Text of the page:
Cobi Hamilton Scouting Report: NFL Outlook for Arkansas WR
Sixth Round: 197th Pick
The Arkansas Razorbacks wide receiver corps was good enough in 2012 to have three of its members drafted in the first four rounds. Cobi Hamilton was the most talented receiver left to give quarterback Tyler Wilson a fighting chance against SEC defenses.
Was his play good enough to possibly go on the second day of the 2013 NFL draft?
Hamilton has an excellent combination of size and speed and can create separation deep. He is fast enough to run away from safeties in the open field and he has a few tricks up his sleeve after the catch. Hamilton's leggy frame disguises his speed; he seems to sneak up on corners who don't respect his jets before leaving them in the dust.
There is a lack of physical edge and precision in Hamilton's game. He rounds routes, loses concentration on contested balls, fumbles after the catch and goes down easily on most any tackle attempt. Hamilton has subpar explosion and quickness, and he doesn't make strong plays on the ball in flight. Hamilton is also a marginal blocker, and his height advantage is somewhat negated by his so-so game in the air.
Hamilton measured in at 6'2", 212 pounds with a 4.56 40 time, but his pad speed is better than that. His 29.5" vertical and 8'11" broad jump were at the bottom of the wide receiver class, and his film confirms the explosion deficiency. As an athlete, he is limited to being a big straight-line long strider.
In a rough year for the program, Hamilton stepped up and performed like a true No. 1 receiver. He does struggle with concentration lapses and sometimes shows little effort as a blocker on run plays.
Hamilton was mostly used as an outside receiver on downfield routes, but he also lined up in the slot at times and seemed to understand how to find space in the middle of the field. He didn't run many quick-hitting timing routes that got the ball in his hands close to the line of scrimmage.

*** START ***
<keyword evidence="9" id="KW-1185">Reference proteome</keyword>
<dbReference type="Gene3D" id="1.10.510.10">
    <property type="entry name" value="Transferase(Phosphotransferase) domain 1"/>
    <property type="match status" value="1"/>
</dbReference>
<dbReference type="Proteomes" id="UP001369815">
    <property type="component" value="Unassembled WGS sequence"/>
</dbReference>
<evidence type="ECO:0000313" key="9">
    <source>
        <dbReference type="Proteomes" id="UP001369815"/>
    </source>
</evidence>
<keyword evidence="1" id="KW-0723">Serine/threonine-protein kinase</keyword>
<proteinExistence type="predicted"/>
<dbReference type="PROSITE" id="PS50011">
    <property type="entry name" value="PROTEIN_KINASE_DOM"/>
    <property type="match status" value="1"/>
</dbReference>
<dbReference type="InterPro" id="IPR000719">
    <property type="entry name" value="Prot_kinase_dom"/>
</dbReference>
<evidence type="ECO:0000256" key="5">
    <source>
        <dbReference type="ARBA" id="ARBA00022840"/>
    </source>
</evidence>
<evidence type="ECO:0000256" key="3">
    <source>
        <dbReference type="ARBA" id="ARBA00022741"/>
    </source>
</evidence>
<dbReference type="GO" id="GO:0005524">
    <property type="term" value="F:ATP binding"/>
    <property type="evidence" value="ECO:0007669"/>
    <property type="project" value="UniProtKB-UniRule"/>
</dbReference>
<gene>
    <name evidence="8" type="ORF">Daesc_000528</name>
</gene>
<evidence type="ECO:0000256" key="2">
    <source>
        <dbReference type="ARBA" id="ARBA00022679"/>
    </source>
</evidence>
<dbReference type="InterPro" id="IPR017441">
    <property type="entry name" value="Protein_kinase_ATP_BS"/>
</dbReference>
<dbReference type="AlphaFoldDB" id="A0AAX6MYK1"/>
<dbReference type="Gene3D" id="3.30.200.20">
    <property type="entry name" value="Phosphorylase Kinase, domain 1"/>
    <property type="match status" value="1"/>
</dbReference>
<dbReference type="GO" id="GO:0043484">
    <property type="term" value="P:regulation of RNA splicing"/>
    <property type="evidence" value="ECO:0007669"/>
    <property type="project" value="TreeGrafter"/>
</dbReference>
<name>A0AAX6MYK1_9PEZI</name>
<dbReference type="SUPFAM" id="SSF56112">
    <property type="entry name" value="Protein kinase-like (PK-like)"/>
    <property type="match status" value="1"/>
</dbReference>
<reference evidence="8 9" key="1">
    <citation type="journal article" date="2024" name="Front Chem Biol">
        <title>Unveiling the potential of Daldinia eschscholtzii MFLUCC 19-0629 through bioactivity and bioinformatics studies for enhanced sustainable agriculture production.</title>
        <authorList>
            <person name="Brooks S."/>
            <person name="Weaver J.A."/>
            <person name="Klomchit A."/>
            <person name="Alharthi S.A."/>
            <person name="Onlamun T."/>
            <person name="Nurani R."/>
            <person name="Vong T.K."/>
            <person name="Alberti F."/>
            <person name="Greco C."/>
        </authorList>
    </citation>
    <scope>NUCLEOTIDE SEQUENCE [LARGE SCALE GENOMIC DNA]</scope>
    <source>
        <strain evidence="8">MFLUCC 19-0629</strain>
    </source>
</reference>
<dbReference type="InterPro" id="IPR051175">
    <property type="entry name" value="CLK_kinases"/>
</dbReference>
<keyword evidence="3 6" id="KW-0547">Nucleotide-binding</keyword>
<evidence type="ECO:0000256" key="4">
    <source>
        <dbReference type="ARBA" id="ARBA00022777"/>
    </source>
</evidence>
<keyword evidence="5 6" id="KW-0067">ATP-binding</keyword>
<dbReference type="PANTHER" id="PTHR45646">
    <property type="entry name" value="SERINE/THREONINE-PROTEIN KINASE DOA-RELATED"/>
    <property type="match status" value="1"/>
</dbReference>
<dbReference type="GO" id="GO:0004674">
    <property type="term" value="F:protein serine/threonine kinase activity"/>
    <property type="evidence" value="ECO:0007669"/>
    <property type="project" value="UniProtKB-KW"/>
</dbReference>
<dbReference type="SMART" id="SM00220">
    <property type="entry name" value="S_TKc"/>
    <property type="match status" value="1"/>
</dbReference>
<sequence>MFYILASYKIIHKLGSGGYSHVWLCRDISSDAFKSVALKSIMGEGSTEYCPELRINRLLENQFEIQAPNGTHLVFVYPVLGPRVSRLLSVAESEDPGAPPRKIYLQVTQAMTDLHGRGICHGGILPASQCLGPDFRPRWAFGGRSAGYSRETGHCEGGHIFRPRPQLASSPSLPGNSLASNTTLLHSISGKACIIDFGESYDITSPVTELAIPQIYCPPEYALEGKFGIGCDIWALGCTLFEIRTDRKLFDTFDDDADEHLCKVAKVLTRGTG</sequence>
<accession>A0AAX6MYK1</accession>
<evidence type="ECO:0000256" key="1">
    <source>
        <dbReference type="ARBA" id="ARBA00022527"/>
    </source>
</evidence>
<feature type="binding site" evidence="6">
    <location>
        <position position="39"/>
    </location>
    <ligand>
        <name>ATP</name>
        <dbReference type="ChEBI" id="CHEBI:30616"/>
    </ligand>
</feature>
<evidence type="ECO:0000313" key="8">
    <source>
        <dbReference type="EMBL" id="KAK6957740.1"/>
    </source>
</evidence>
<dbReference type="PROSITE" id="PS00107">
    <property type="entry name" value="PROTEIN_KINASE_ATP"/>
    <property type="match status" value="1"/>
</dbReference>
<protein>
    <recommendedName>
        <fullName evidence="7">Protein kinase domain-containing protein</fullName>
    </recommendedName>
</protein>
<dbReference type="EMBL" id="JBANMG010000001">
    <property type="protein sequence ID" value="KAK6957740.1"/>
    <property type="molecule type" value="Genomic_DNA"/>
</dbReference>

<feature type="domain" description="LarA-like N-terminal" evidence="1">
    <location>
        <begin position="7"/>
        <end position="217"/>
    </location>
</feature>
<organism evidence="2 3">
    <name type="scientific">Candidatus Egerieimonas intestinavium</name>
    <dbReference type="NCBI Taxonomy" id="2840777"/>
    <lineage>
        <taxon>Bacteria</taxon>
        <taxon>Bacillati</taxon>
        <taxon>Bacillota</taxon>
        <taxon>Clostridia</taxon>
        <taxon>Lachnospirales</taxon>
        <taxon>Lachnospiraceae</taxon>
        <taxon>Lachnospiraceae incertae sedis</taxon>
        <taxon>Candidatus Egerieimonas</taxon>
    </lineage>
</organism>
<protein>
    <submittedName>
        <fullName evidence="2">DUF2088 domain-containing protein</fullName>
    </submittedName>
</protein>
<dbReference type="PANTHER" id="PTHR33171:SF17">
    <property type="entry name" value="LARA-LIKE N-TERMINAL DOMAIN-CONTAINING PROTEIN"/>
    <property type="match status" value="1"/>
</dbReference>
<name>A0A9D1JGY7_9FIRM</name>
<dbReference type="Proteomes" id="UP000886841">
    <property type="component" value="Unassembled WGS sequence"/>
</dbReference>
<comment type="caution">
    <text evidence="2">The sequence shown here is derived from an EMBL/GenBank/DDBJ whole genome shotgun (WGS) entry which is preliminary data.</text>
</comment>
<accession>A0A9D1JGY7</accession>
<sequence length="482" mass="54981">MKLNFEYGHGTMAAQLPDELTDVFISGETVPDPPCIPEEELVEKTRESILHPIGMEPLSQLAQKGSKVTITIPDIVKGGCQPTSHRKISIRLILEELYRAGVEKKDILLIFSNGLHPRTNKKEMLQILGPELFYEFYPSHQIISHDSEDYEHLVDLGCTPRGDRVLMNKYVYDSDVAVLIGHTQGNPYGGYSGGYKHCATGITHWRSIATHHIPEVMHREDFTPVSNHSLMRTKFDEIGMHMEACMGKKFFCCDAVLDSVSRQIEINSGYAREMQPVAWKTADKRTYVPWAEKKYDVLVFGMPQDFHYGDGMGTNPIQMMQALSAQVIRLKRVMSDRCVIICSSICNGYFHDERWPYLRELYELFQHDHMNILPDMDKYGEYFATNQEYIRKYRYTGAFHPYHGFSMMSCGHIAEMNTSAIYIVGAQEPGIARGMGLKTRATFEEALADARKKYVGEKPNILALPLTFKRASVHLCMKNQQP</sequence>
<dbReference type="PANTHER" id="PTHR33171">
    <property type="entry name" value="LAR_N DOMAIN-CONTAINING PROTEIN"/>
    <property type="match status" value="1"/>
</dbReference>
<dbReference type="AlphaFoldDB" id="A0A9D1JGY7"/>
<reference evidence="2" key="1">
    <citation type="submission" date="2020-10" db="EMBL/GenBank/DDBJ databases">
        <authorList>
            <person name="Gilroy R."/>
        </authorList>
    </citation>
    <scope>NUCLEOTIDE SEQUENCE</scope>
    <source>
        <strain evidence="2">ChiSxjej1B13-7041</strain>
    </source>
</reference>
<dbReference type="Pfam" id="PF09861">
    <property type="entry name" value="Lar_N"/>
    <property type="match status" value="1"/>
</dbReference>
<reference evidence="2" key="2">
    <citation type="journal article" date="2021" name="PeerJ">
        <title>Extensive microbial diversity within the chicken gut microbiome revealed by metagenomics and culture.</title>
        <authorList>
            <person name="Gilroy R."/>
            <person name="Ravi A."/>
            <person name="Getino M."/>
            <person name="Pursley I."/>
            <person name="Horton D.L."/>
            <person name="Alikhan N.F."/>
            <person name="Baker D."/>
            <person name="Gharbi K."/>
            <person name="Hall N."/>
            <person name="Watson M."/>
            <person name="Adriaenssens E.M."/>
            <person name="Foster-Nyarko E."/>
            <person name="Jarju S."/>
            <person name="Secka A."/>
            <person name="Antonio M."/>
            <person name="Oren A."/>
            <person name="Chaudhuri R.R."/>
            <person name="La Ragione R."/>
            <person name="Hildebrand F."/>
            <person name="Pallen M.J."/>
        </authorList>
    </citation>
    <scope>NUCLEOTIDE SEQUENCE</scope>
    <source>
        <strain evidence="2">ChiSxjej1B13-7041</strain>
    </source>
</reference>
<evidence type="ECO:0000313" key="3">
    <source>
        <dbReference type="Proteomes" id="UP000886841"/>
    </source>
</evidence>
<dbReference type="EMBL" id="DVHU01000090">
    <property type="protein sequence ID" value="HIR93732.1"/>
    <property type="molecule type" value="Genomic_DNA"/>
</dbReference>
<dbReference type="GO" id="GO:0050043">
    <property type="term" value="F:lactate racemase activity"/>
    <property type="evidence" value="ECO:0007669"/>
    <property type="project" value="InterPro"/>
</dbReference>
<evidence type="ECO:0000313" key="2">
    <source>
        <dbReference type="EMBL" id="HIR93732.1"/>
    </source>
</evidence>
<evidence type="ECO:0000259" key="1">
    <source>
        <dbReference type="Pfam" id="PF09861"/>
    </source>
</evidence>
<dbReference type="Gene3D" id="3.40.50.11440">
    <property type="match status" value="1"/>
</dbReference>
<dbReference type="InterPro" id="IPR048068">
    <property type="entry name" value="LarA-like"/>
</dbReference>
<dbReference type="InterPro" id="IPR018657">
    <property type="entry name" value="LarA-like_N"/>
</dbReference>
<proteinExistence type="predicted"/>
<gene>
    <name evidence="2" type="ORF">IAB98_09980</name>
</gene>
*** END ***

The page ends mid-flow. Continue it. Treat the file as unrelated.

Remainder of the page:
Hamilton doesn't get off of the blocks with explosion, but he does eat up big cushions very quickly. When he is pressed, Hamilton sometimes demonstrates the ability to ward off the attack, but he can also be re-routed more easily than a wide receiver of his size should be.
You won't see very many sharp route breaks from Hamilton. He does understand how to use the cushion he is given to create separation on short and intermediate routes, but Hamilton's threat of speed creates room to operate more than precise routes. He sometimes lacks sideline awareness on his out routes, but Hamilton also exhibits great instincts to drift to open space when he gets inside of his man on a route in the middle of the field.
Hamilton isn't a natural hands-catcher, letting a good amount of balls get to his body. He has drops due to concentration issues, but Hamilton also fails to secure contested balls because of body-catching. He is prone to fumbling after the catch and doesn't catch well outside of his frame.
Going up in the air for high passes or otherwise making fluid in-flight adjustments isn't really in Hamilton's game. He also fades away from the ball a bit when he does have to leap, and defenders breaking underneath him often disrupt his concentration. He has a very small effective catch radius, especially for a 6'2" receiver. Hamilton will take a hit to make a catch over the middle of the field.
Run After Catch
Hamilton's speed makes him a threat to take the ball to the house if he can catch the ball in stride. He is somewhat fluid when transitioning from making the catch to running after the reception. Hamilton doesn't run with great strength or balance, so he's not going to break many tackles or get yards after contact. He isn't elusive, but Hamilton does know when to cut back against the grain to render a tackler irrelevant and he'll occasionally will use an effective stiff arm to keep a tackler at bay.
While he does execute some blocks, Hamilton sometimes shows no effort and doesn't have the strength to sustain his blocks.
Scheme Versatility/Future Role
Hamilton seems to project best a third wide receiver a la Laurent Robinson during his time with the Cowboys. His combination of size and speed may get him an audition as a starter, but his game has too many holes to last as an every-down receiver. Hamilton might fit best in a spread or west coast offense that gives him more room to operate in his routes and after the catch.
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